photo: At the Texas Book Festival in Austin, Texas, 2014. Photo credit Larry D. Moore, CC BY-SA 4.0


Known widely as the “dean of Chicano writers,” Rolando Hinojosa-Smith died April 19, 2022, in an assisted living facility in Cedar Park, Texas, at age 93. He had suffered complications related to dementia prior to his death, a family member reported.

Hinojosa-Smith authored numerous innovative writings, including a fifteen-book group of novels known as the “Klail City Death Trip Series.” Writing both in Spanish and English (he did his own translations) over a thirty-year period, Hinojosa-Smith set the series in a fictional county along the Texas-Mexico border. Its stories and characters mirror the real problems and concerns of people living in the Lower Rio Grande Valley and have attracted comparisons to Mississippi novelist William Faulkner’s works set in fictional Yoknapatawpha County. Hinojosa-Smith has told his stories “through conventional narratives and in letters, poems, short character sketches, legal documents, logs, and diaries,” the New York Times stated.

He was a professor of literature and creative writing at the University of Texas at Austin from 1981 until he retired in 2016. Prior to that, he taught at Trinity University in San Antonio, Texas A&I University in Kingsville, and the University of Minnesota. He served three years in the U.S. Army before attending UT-Austin and graduating in 1953. He earned a master’s degree at New Mexico Highlands University in 1962 and received a Ph.D in philosophy from the University of Illinois Urbana-Champaign in 1969.

His writing awards include the Ivan Sandrof Lifetime Achievement Award given by the National Book Critics Circle in 2014. For one book in his Klail City series, he became the first Chicano author to receive Latin America’s prestigious Premio Casa de las Américas Award. And, in 1972, for another book in the series, he received the Premio Quinto Sol Annual Prize.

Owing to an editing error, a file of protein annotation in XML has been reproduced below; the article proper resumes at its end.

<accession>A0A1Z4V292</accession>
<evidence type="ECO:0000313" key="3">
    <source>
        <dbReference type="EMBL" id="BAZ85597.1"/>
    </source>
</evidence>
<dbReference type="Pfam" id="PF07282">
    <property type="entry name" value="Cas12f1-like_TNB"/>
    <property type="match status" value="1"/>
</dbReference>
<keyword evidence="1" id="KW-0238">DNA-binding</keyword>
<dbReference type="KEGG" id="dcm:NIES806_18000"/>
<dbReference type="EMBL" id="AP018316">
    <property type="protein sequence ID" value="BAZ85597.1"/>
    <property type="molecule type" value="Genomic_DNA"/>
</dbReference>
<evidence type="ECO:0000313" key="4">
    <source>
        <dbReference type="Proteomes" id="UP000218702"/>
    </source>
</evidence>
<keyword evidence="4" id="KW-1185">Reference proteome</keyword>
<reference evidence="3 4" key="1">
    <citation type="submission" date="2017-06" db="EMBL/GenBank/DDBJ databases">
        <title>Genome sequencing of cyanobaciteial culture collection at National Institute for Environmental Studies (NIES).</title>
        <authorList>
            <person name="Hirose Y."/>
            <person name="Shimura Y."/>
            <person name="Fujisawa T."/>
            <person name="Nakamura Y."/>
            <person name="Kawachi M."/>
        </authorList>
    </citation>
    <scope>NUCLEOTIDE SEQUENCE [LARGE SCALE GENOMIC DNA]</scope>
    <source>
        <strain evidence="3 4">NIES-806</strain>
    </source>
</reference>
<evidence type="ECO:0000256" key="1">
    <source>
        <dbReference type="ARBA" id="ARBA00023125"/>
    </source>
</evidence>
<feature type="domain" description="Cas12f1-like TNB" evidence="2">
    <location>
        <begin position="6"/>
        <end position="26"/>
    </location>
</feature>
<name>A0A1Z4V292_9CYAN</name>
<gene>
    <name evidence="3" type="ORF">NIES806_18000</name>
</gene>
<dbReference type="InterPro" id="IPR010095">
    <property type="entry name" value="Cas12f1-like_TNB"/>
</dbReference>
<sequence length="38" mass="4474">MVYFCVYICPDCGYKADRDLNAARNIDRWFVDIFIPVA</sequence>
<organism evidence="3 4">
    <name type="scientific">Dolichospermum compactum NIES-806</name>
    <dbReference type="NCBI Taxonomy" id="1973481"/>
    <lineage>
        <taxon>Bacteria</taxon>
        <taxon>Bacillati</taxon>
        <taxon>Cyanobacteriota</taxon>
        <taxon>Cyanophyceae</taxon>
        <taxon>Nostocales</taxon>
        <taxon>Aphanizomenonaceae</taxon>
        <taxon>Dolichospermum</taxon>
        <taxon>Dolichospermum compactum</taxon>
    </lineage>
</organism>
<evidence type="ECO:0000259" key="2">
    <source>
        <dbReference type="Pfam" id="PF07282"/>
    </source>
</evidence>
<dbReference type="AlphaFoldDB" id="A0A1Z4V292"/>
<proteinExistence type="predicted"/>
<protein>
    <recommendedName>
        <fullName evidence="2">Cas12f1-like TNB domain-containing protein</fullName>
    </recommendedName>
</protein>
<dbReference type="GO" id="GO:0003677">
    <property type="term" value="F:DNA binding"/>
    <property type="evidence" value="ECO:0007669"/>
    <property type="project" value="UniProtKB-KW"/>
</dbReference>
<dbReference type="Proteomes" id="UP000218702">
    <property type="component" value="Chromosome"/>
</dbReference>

Born January 21, 1929, in Mercedes, Texas, Hinojosa-Smith was the son of a Hispanic sheriff, Manuel Hinojosa. His mother, Carrie (Smith) Hinojosa, was a homemaker and teacher. The Washington Post noted that his birth name was “Romeo Daniel Hinojosa and (he) later adopted the full name Romeo Rolando Hinojosa-Smith...because he apparently liked the way Rolando sounded,” according to one of his daughters. She said he added his mother’s family name, Smith, to honor her legacy. Some of his writings have “Rolando Hinojosa” as their byline. Others are by “Rolando Hinojosa-Smith.”

In Texas Monthly, Austin writer Richard Z. Santos commented that “Hinojosa-Smith left behind a body of work that stands apart from anything else produced in American letters, both in terms of output and his ability to shine a light on a corner of the country—the Hispanic, Anglo, and mixed inhabitants of Texas’s Rio Grande Valley—ignored by most readers, most Americans, and probably most Texans as well.”

Survivors include a son, Bob Huddleston, from his first marriage; two daughters, Clarissa Hinojosa and Karen Hinojosa, from his second marriage; and two grandsons.

Memorial plans recently were being finalized. For more information, contact Weed-Corley-Fish Funeral Homes on Parkcrest Drive in Austin.